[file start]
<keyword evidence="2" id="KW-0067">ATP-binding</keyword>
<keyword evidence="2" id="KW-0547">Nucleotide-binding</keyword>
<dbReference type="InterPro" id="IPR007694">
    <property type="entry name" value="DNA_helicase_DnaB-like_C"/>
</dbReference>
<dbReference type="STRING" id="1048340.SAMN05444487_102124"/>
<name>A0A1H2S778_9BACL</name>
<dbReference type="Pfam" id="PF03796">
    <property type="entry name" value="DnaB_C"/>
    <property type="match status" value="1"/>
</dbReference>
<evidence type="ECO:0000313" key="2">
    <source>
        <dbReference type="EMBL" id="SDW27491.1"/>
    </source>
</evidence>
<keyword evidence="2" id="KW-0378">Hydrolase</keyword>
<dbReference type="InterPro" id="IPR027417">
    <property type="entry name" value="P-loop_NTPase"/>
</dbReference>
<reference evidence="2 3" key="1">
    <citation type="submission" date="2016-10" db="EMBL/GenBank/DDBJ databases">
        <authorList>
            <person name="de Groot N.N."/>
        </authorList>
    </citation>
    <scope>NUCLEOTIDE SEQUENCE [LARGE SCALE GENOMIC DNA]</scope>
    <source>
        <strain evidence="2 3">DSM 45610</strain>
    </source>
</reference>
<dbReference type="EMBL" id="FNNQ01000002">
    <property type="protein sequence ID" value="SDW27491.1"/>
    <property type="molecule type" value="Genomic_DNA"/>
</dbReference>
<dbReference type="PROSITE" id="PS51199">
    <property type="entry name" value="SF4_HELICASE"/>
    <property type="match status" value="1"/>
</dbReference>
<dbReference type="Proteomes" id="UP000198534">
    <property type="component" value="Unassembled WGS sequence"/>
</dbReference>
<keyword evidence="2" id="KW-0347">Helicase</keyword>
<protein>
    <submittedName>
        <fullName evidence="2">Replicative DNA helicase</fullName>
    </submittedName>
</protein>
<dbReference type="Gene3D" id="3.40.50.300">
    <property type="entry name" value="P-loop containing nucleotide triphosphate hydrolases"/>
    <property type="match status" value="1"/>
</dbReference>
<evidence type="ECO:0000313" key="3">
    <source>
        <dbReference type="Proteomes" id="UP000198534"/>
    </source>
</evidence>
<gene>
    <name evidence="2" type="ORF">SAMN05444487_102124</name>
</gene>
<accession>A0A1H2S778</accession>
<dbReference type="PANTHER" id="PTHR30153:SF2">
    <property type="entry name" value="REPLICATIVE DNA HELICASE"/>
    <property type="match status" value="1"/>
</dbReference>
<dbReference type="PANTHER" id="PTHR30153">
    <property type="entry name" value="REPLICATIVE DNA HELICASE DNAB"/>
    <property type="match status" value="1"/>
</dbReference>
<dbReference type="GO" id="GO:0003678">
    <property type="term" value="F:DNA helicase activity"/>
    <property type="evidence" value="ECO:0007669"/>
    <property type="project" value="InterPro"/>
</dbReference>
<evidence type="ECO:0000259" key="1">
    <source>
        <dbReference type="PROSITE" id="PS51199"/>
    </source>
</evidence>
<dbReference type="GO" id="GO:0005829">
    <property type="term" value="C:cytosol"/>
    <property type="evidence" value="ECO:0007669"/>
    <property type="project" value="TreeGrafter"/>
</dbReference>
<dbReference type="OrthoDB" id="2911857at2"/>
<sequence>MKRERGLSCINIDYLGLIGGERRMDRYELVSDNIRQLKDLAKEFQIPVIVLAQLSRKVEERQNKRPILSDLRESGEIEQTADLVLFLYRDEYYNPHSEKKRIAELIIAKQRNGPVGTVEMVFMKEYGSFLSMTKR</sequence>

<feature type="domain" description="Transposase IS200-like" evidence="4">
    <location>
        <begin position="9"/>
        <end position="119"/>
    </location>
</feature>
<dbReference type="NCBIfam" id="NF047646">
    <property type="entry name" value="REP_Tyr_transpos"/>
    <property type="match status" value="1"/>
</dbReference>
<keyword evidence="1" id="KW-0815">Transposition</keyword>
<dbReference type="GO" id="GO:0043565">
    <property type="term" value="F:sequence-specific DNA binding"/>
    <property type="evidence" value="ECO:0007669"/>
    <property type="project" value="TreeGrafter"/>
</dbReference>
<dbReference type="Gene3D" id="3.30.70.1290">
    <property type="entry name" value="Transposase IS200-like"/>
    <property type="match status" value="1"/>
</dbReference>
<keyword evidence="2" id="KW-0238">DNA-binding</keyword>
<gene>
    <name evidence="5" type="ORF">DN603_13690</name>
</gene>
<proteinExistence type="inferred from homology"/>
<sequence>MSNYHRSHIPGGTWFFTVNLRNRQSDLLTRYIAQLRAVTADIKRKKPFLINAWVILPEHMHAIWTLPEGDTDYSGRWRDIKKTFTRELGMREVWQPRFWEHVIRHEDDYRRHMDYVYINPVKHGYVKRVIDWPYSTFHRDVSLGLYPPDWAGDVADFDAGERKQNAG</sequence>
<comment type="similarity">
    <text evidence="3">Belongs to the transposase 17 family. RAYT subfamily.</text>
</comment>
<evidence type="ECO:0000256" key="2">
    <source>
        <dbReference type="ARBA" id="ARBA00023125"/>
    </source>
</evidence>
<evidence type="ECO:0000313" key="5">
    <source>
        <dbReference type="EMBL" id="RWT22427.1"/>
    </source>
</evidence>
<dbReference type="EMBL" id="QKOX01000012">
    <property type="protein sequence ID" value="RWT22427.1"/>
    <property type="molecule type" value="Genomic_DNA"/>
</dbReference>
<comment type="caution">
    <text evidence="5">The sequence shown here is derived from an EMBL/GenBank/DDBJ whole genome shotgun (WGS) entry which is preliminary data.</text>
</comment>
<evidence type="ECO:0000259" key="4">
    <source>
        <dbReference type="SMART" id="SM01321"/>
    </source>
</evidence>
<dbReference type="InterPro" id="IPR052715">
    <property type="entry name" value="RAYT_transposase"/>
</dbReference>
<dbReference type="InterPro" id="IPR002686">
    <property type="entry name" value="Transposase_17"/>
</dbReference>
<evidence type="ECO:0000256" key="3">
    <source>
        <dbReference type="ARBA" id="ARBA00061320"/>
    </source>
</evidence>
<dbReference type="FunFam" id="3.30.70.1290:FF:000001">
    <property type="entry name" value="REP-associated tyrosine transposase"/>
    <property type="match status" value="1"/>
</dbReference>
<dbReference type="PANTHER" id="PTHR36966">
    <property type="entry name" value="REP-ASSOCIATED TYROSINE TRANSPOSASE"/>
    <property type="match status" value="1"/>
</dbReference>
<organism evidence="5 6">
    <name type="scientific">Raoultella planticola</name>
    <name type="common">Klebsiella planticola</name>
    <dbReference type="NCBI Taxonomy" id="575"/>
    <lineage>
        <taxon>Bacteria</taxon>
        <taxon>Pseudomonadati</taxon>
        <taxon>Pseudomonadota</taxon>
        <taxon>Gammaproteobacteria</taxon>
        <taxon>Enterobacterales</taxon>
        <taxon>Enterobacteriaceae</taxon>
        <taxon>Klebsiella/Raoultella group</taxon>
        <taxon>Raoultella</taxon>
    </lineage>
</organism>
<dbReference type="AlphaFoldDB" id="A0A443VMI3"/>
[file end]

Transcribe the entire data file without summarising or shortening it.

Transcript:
<keyword evidence="2" id="KW-0067">ATP-binding</keyword>
<keyword evidence="2" id="KW-0547">Nucleotide-binding</keyword>
<dbReference type="InterPro" id="IPR007694">
    <property type="entry name" value="DNA_helicase_DnaB-like_C"/>
</dbReference>
<dbReference type="STRING" id="1048340.SAMN05444487_102124"/>
<name>A0A1H2S778_9BACL</name>
<dbReference type="Pfam" id="PF03796">
    <property type="entry name" value="DnaB_C"/>
    <property type="match status" value="1"/>
</dbReference>
<evidence type="ECO:0000313" key="2">
    <source>
        <dbReference type="EMBL" id="SDW27491.1"/>
    </source>
</evidence>
<keyword evidence="2" id="KW-0378">Hydrolase</keyword>
<dbReference type="InterPro" id="IPR027417">
    <property type="entry name" value="P-loop_NTPase"/>
</dbReference>
<reference evidence="2 3" key="1">
    <citation type="submission" date="2016-10" db="EMBL/GenBank/DDBJ databases">
        <authorList>
            <person name="de Groot N.N."/>
        </authorList>
    </citation>
    <scope>NUCLEOTIDE SEQUENCE [LARGE SCALE GENOMIC DNA]</scope>
    <source>
        <strain evidence="2 3">DSM 45610</strain>
    </source>
</reference>
<dbReference type="EMBL" id="FNNQ01000002">
    <property type="protein sequence ID" value="SDW27491.1"/>
    <property type="molecule type" value="Genomic_DNA"/>
</dbReference>
<dbReference type="PROSITE" id="PS51199">
    <property type="entry name" value="SF4_HELICASE"/>
    <property type="match status" value="1"/>
</dbReference>
<dbReference type="Proteomes" id="UP000198534">
    <property type="component" value="Unassembled WGS sequence"/>
</dbReference>
<keyword evidence="2" id="KW-0347">Helicase</keyword>
<protein>
    <submittedName>
        <fullName evidence="2">Replicative DNA helicase</fullName>
    </submittedName>
</protein>
<dbReference type="Gene3D" id="3.40.50.300">
    <property type="entry name" value="P-loop containing nucleotide triphosphate hydrolases"/>
    <property type="match status" value="1"/>
</dbReference>
<evidence type="ECO:0000313" key="3">
    <source>
        <dbReference type="Proteomes" id="UP000198534"/>
    </source>
</evidence>
<gene>
    <name evidence="2" type="ORF">SAMN05444487_102124</name>
</gene>
<accession>A0A1H2S778</accession>
<dbReference type="PANTHER" id="PTHR30153:SF2">
    <property type="entry name" value="REPLICATIVE DNA HELICASE"/>
    <property type="match status" value="1"/>
</dbReference>
<dbReference type="PANTHER" id="PTHR30153">
    <property type="entry name" value="REPLICATIVE DNA HELICASE DNAB"/>
    <property type="match status" value="1"/>
</dbReference>
<dbReference type="GO" id="GO:0003678">
    <property type="term" value="F:DNA helicase activity"/>
    <property type="evidence" value="ECO:0007669"/>
    <property type="project" value="InterPro"/>
</dbReference>
<evidence type="ECO:0000259" key="1">
    <source>
        <dbReference type="PROSITE" id="PS51199"/>
    </source>
</evidence>
<dbReference type="GO" id="GO:0005829">
    <property type="term" value="C:cytosol"/>
    <property type="evidence" value="ECO:0007669"/>
    <property type="project" value="TreeGrafter"/>
</dbReference>
<dbReference type="OrthoDB" id="2911857at2"/>
<sequence>MKRERGLSCINIDYLGLIGGERRMDRYELVSDNIRQLKDLAKEFQIPVIVLAQLSRKVEERQNKRPILSDLRESGEIEQTADLVLFLYRDEYYNPHSEKKRIAELIIAKQRNGPVGTVEMVFMKEYGSFLSMTKR</sequence>

<feature type="domain" description="Transposase IS200-like" evidence="4">
    <location>
        <begin position="9"/>
        <end position="119"/>
    </location>
</feature>
<dbReference type="NCBIfam" id="NF047646">
    <property type="entry name" value="REP_Tyr_transpos"/>
    <property type="match status" value="1"/>
</dbReference>
<keyword evidence="1" id="KW-0815">Transposition</keyword>
<dbReference type="GO" id="GO:0043565">
    <property type="term" value="F:sequence-specific DNA binding"/>
    <property type="evidence" value="ECO:0007669"/>
    <property type="project" value="TreeGrafter"/>
</dbReference>
<dbReference type="Gene3D" id="3.30.70.1290">
    <property type="entry name" value="Transposase IS200-like"/>
    <property type="match status" value="1"/>
</dbReference>
<keyword evidence="2" id="KW-0238">DNA-binding</keyword>
<gene>
    <name evidence="5" type="ORF">DN603_13690</name>
</gene>
<proteinExistence type="inferred from homology"/>
<sequence>MSNYHRSHIPGGTWFFTVNLRNRQSDLLTRYIAQLRAVTADIKRKKPFLINAWVILPEHMHAIWTLPEGDTDYSGRWRDIKKTFTRELGMREVWQPRFWEHVIRHEDDYRRHMDYVYINPVKHGYVKRVIDWPYSTFHRDVSLGLYPPDWAGDVADFDAGERKQNAG</sequence>
<comment type="similarity">
    <text evidence="3">Belongs to the transposase 17 family. RAYT subfamily.</text>
</comment>
<evidence type="ECO:0000256" key="2">
    <source>
        <dbReference type="ARBA" id="ARBA00023125"/>
    </source>
</evidence>
<evidence type="ECO:0000313" key="5">
    <source>
        <dbReference type="EMBL" id="RWT22427.1"/>
    </source>
</evidence>
<dbReference type="EMBL" id="QKOX01000012">
    <property type="protein sequence ID" value="RWT22427.1"/>
    <property type="molecule type" value="Genomic_DNA"/>
</dbReference>
<comment type="caution">
    <text evidence="5">The sequence shown here is derived from an EMBL/GenBank/DDBJ whole genome shotgun (WGS) entry which is preliminary data.</text>
</comment>
<evidence type="ECO:0000259" key="4">
    <source>
        <dbReference type="SMART" id="SM01321"/>
    </source>
</evidence>
<dbReference type="InterPro" id="IPR052715">
    <property type="entry name" value="RAYT_transposase"/>
</dbReference>
<dbReference type="InterPro" id="IPR002686">
    <property type="entry name" value="Transposase_17"/>
</dbReference>
<evidence type="ECO:0000256" key="3">
    <source>
        <dbReference type="ARBA" id="ARBA00061320"/>
    </source>
</evidence>
<dbReference type="FunFam" id="3.30.70.1290:FF:000001">
    <property type="entry name" value="REP-associated tyrosine transposase"/>
    <property type="match status" value="1"/>
</dbReference>
<dbReference type="PANTHER" id="PTHR36966">
    <property type="entry name" value="REP-ASSOCIATED TYROSINE TRANSPOSASE"/>
    <property type="match status" value="1"/>
</dbReference>
<organism evidence="5 6">
    <name type="scientific">Raoultella planticola</name>
    <name type="common">Klebsiella planticola</name>
    <dbReference type="NCBI Taxonomy" id="575"/>
    <lineage>
        <taxon>Bacteria</taxon>
        <taxon>Pseudomonadati</taxon>
        <taxon>Pseudomonadota</taxon>
        <taxon>Gammaproteobacteria</taxon>
        <taxon>Enterobacterales</taxon>
        <taxon>Enterobacteriaceae</taxon>
        <taxon>Klebsiella/Raoultella group</taxon>
        <taxon>Raoultella</taxon>
    </lineage>
</organism>
<dbReference type="AlphaFoldDB" id="A0A443VMI3"/>